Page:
In 1985 William Styron fell victim to a crippling and almost suicidal depression, the same illness that took the lives of Randall Jarrell
, Primo Levi
and Virginia Woolf
. That Styron survived his descent into madness is something of a miracle. That he manages to convey its tortuous progression and his eventual recovery with such candor and precision makes Darkness Visible
a rare feat of literature, a book that will arouse a shock of recognition even in those readers who have been spared the suffering it describes.
From Publishers Weekly
A meditation on Styron's ( Sophie's Choice ) serious depression at the age of 60, this essay evokes with detachment and dignity the months-long turmoil whose symptoms included the novelist's "dank joylessness," insomnia, physical aversion to alcohol (previously "an invaluable senior partner of my intellect") and his persistent "fantasies of self-destruction" leading to psychiatric treatment and hospitalization. The book's virtues--considerable--are twofold. First, it is a pitiless and chastened record of a nearly fatal human trial far commoner than assumed--and then a literary discourse on the ways and means of our cultural discontents, observed in the figures of poet Randall Jarrell, activist Abbie Hoffman, writer Albert Camus and others. Written by one whose book-learning proves a match for his misery, the memoir travels fastidiously over perilous ground, receiving intimations of mortality and reckoning delicately with them. Always clarifying his demons, never succumbing to them in his prose, Styron's neat, tight narrative carries the bemusement of the worldly wise suddenly set off-course--and the hard-won wisdom therein. In abridged form, the essay first appeared in Vanity Fair.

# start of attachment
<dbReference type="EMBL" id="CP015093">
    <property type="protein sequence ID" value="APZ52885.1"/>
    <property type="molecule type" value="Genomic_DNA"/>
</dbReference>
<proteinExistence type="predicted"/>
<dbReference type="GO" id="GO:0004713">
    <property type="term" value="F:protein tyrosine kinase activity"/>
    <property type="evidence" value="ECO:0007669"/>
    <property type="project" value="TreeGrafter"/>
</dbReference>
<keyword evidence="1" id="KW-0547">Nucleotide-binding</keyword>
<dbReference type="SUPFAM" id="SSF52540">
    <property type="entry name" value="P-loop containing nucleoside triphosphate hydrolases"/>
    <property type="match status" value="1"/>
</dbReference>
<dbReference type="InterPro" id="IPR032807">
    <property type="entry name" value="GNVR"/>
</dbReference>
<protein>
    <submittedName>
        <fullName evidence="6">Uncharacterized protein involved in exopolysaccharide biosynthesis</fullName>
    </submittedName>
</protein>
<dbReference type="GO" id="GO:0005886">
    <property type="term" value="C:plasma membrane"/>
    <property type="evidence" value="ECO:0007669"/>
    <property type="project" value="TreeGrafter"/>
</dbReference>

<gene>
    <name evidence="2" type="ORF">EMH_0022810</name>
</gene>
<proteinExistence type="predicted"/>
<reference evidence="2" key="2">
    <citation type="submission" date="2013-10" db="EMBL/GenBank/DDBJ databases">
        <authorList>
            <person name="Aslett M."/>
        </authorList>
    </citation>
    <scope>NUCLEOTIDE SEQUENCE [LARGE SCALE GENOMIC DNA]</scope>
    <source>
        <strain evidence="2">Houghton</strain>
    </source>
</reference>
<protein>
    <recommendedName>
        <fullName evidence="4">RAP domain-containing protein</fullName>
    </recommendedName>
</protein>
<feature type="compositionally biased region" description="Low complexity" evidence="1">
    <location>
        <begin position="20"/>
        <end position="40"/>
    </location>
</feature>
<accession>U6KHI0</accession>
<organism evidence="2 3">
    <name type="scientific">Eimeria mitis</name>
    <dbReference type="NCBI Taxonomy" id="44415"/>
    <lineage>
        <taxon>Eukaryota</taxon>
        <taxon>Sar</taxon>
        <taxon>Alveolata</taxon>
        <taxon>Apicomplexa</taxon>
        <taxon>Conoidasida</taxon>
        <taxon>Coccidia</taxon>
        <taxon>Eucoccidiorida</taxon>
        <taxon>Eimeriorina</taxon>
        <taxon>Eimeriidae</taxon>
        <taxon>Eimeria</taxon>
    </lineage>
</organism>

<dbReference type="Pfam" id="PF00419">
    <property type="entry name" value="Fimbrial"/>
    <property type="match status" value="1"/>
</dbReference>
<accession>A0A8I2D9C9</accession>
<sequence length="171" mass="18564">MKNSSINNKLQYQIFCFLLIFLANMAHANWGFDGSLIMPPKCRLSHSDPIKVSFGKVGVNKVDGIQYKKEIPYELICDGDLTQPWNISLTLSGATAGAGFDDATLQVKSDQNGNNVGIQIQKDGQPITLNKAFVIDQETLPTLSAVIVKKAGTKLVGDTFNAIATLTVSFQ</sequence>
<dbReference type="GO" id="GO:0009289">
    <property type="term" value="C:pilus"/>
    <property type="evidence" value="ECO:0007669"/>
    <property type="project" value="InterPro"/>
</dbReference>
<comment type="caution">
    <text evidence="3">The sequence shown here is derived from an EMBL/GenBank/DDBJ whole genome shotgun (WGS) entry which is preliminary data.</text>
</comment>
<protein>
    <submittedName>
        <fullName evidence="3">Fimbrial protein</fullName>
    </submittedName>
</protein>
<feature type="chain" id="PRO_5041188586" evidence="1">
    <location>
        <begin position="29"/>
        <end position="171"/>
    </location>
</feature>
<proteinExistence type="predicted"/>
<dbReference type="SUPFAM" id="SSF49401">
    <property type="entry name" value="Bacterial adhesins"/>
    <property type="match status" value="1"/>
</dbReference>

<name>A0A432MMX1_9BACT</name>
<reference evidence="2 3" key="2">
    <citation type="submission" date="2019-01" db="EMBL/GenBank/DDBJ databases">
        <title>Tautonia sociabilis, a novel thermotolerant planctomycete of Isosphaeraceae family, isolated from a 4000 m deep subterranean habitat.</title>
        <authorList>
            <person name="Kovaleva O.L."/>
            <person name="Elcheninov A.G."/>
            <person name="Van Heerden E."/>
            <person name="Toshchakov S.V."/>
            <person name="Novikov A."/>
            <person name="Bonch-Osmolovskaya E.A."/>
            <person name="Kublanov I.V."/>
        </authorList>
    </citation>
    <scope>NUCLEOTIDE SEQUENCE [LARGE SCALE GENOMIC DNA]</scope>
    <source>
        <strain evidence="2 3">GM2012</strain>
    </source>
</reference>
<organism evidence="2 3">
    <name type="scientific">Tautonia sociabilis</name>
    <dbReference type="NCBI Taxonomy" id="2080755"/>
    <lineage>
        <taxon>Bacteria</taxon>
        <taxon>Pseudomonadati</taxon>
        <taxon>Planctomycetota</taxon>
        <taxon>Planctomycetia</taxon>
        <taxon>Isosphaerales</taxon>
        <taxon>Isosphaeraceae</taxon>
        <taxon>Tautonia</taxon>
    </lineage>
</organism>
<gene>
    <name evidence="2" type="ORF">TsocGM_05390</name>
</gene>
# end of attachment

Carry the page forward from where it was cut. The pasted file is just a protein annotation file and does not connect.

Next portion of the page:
Copyright 1990 Reed Business Information, Inc.
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